Day fourteen of January Blog A Day: Food.
I love food. I love to make it, I love to eat it.
Some people eat to live, just as the fuel their bodies need to get through life, but that isn't me.
I live to eat.
I'm sure part of that is my upbringing. I grew up in a family where providing and preparing a meal for someone was the ultimate way of showing that you loved them. My dad would spend hours making us just the perfect dinner, and then packing our lunches for the next day. Our house was never short on food, or on love.
Part of the reason that I started this blog was to blog about food, about recipes, about products I found that I love, about new foods that I discovered. I know that for that to ever actually be successful, I will need a new camera, but I promise I'm working on that. Unfortunately, I don't have it yet, so this recipe was all shot on my 4 year old point and shoot Olympus. Also, this was my first time ever trying to photograph my food and it is quite obvious that I have a lot to learn.
Also, there is no natural light in my kitchen, so I'm not positive what I'm going to do about that!
On to the food!
This recipe is from America's Test Kitchen, but getting it off of their website sometimes requires creating a login, so I will post it here as well.
I know that most people are turkey-d out by this time of year, but the company I currently work for gives out turkeys as part of our Christmas bonus. I think this is silly, because most people eat turkey for Thanksgiving, but they choose to give us whole turkeys in late December. So this is what I decided to do with this year's turkey!
What you will need:
Salt and pepper
1 cup sugar
1 (5- to 7-pound) whole bone-in turkey breast, trimmed
4 pounds turkey drumsticks and thighs, trimmed
3 onions, chopped
3 celery ribs, chopped
2 carrots, peeled and chopped
6 garlic cloves, peeled and crushed
2 bay leaves
6 sprigs fresh thyme
6 sprigs fresh parsley
½ ounce dried porcini mushrooms, rinsed
4 tablespoons unsalted butter, melted
4 cups low-sodium chicken broth
1 cup dry white wine
You will want to dissolve 1 cup salt and 1 cup sugar into 2 gallons of cold water. Then submerge your whole bone in turkey breast and drumsticks and thighs. Cover, refrigerate, and brine these for three to six hours.
Toward the end of the brine time, adjust oven rack to lower-middle position and heat oven to 500 degrees.
Then get to chopping your vegetables!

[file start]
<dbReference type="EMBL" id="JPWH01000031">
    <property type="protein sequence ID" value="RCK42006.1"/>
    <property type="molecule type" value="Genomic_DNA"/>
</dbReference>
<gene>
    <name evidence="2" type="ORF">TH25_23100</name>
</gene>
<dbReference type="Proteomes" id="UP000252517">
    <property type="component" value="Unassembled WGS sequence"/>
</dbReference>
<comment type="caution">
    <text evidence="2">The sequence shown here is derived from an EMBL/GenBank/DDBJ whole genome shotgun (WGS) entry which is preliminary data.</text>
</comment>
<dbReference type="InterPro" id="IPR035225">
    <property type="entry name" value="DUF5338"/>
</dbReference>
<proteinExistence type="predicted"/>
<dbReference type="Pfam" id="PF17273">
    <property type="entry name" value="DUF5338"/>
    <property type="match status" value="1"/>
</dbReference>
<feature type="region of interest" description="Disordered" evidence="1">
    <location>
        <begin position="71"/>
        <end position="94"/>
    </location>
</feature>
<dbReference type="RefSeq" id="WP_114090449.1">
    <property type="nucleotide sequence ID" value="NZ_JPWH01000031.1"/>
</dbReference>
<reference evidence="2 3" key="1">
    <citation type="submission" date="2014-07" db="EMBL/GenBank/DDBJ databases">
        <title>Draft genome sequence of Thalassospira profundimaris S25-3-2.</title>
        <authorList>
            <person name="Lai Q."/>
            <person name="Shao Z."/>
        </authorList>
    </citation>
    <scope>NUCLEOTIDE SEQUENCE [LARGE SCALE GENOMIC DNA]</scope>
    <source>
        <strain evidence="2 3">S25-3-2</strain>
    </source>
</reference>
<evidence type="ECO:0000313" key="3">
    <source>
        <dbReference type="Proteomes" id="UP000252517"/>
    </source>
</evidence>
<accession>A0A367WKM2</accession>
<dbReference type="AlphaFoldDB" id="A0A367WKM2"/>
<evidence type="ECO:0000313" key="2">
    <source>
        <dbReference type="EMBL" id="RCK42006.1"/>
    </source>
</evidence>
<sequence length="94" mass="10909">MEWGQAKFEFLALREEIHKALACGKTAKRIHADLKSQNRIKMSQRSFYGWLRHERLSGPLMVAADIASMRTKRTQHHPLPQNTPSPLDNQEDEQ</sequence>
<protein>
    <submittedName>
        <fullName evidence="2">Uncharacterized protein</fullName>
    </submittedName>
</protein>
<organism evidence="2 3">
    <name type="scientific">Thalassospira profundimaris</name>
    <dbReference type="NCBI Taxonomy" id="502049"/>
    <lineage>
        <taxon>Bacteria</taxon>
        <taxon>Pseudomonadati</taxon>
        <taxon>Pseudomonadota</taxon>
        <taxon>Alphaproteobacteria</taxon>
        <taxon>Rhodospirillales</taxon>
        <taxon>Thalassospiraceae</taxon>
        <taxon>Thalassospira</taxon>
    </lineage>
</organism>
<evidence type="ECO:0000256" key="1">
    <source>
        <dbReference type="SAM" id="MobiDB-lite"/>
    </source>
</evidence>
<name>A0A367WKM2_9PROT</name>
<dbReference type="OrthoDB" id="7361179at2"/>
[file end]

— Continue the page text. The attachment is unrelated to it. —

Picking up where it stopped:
Remove turkey from brine and pat dry with paper towels.
Toss onions, celery, carrots, garlic, bay leaves, thyme, parsley, porcini, and 2 tablespoons butter in large roasting pan; arrange in even layer.
Brush turkey pieces with remaining 2 tablespoons butter and season with pepper. Place turkey pieces, skin side up, over vegetables, leaving at least ¼ inch between pieces.
Roast until skin is lightly browned, about 20 minutes.
Remove pan from oven and reduce temperature to 325 degrees. Pour broth and wine around turkey pieces (it should come about three-quarters of way up legs and thighs).
Place 12 by 16-inch piece of parchment paper over turkey pieces. Cover roasting pan tightly with aluminum foil. Return covered roasting pan to oven and cook until breasts register 160 degrees and thighs register 175 degrees, 1¾ to 2¼ hours. Transfer turkey to carving board, tent loosely with foil, and let rest for 20 minutes.
The recipe goes on to make a gravy, but I did not choose to do that this time. After you remove the turkey pieces from the pan, there will be a whole lot of broth and vegetables left in there. Strain the broth out and either use it to make gravy, or use it to help out your turkey broth that you will make with the back and wings of the turkey. There is so much deliciousness in there that you simply cannot just throw it away. The vegetables though, those can be tossed at this point. They have served their purpose in life.
Yes, I did use a hot pink cutting board to carve this turkey.
I served this amazing turkey with a whole bunch of roasted root vegetables. There were carrots, parsnips, sweet potatoes, and onions.
I hope you enjoy!
And that my pictures were not too horribly terrible.